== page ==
The Real Deal New York

Deputy mayor signals affordable housing compromise

De Blasio’s Mandatory Inclusionary Housing goes before City Council this week

February 09, 2016 10:35AM

From left: Alicia Glen and Bill de Blasio

From left: Alicia Glen and Bill de Blasio

Ahead of its meeting with the City Council, Mayor Bill de Blasio’s administration is showing signs that it’s willing to compromise on its signature housing plan by tinkering with tiered income levels.

Critics contend the Mandatory Inclusionary Housing plan doesn’t go far enough for families making less than $40,000.

At a press roundtable on Monday, Deputy Mayor Alicia Glen said the administration is looking at changing the mix of income tiers to include more lower-income families.

The City Planning Commission approved a modified version of the affordable housing program last week, which would require developers to set aside 25 or 30 percent of the units in new buildings as affordable. Those apartments, on average, would serve families making 60 to 80 percent of the area median income or $46,620 for a family of three, Crain’s reported.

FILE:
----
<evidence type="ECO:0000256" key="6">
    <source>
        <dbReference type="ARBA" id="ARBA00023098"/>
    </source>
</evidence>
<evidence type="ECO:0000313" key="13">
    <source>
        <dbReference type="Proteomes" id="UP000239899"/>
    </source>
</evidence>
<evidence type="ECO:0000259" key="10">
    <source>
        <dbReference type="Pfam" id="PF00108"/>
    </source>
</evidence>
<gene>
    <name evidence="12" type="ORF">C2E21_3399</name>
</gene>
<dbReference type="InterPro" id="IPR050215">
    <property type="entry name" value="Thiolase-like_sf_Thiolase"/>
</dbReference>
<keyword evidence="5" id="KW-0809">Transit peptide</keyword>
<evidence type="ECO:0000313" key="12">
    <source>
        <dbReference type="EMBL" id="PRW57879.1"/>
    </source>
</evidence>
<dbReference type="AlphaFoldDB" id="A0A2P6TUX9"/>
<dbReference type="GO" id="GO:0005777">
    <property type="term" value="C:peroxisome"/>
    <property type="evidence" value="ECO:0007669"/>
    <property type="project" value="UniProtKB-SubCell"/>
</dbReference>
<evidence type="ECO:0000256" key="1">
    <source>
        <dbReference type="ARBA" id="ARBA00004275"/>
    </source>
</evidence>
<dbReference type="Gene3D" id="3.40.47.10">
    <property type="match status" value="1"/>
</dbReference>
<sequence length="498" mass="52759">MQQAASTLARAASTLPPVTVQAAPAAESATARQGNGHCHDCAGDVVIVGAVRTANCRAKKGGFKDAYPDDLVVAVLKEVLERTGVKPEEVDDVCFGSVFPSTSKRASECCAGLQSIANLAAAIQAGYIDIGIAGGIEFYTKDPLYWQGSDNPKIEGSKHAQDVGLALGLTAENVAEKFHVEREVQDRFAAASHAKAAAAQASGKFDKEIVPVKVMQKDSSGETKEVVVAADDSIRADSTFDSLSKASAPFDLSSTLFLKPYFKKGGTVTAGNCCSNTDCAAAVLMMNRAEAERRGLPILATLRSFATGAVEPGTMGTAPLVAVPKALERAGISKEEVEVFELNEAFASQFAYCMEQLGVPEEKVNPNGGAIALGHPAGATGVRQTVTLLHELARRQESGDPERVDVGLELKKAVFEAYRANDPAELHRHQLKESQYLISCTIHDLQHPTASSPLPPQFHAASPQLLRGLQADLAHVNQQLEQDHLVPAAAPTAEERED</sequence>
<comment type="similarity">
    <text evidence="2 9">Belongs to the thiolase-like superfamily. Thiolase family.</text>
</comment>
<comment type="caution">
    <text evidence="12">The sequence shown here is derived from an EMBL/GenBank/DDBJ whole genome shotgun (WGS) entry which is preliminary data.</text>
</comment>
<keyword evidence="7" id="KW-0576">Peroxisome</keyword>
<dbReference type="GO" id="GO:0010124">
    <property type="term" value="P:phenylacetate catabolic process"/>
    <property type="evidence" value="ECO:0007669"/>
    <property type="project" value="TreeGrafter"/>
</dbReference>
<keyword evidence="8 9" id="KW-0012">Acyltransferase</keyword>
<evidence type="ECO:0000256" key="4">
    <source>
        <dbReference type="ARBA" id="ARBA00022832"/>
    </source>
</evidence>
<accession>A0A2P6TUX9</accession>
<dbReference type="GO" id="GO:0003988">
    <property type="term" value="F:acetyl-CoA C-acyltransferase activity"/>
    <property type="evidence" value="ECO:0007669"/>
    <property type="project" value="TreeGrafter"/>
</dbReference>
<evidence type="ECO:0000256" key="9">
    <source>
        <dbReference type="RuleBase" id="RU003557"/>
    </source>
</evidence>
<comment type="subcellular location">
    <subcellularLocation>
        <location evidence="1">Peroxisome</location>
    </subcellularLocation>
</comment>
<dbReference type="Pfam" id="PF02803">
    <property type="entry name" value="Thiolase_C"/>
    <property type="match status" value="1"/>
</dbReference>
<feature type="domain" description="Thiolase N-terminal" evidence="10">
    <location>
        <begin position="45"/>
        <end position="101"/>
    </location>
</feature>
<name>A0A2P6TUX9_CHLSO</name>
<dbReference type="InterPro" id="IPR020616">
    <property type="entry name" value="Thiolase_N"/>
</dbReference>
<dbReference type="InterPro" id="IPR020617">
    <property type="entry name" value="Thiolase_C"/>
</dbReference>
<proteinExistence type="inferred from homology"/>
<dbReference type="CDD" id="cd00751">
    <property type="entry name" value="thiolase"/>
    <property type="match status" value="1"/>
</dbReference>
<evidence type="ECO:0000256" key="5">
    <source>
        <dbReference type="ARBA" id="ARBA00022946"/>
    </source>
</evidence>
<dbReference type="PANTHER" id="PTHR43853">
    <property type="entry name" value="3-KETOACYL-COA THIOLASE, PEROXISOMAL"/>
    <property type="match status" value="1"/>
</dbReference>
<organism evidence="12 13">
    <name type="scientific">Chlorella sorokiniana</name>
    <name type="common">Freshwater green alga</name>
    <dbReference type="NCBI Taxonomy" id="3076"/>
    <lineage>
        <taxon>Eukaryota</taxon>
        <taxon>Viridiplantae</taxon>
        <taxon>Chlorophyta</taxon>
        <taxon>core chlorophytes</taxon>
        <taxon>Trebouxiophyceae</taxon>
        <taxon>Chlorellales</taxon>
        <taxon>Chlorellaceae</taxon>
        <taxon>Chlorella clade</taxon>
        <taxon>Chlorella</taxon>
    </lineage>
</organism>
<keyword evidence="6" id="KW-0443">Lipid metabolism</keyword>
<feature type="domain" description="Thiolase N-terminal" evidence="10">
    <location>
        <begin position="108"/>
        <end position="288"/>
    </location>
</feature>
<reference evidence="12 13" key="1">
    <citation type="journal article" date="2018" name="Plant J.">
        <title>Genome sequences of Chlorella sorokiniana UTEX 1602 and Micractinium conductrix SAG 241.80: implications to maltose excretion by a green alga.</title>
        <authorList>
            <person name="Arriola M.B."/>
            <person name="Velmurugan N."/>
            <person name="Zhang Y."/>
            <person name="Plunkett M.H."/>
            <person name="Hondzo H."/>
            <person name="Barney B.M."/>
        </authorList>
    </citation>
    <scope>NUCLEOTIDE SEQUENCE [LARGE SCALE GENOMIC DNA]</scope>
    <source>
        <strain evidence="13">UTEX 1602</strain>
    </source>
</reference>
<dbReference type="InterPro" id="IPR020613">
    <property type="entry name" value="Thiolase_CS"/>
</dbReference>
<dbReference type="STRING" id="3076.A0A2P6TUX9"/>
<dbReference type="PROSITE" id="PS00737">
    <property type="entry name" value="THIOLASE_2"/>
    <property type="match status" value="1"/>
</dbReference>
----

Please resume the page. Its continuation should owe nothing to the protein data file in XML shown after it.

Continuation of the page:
The compromise would ensure there were more units for households making less than 60 percent of the area median income. That would be balanced out by increasing the number of units for households that earn more 60 percent of the area median income.

A landlord would then have options about which combination of area median income the units target, and formulas are determined based on studies of financial feasibility and rates of return for real estate developers.

Developers can appeal to the Board of Standards and Appeals to waive affordable housing requirements if an economic hardship is proven, though that clause too remains controversial.

City Council hearings on the proposal start on Tuesday. [Crain’s]Dusica Sue Malesevic

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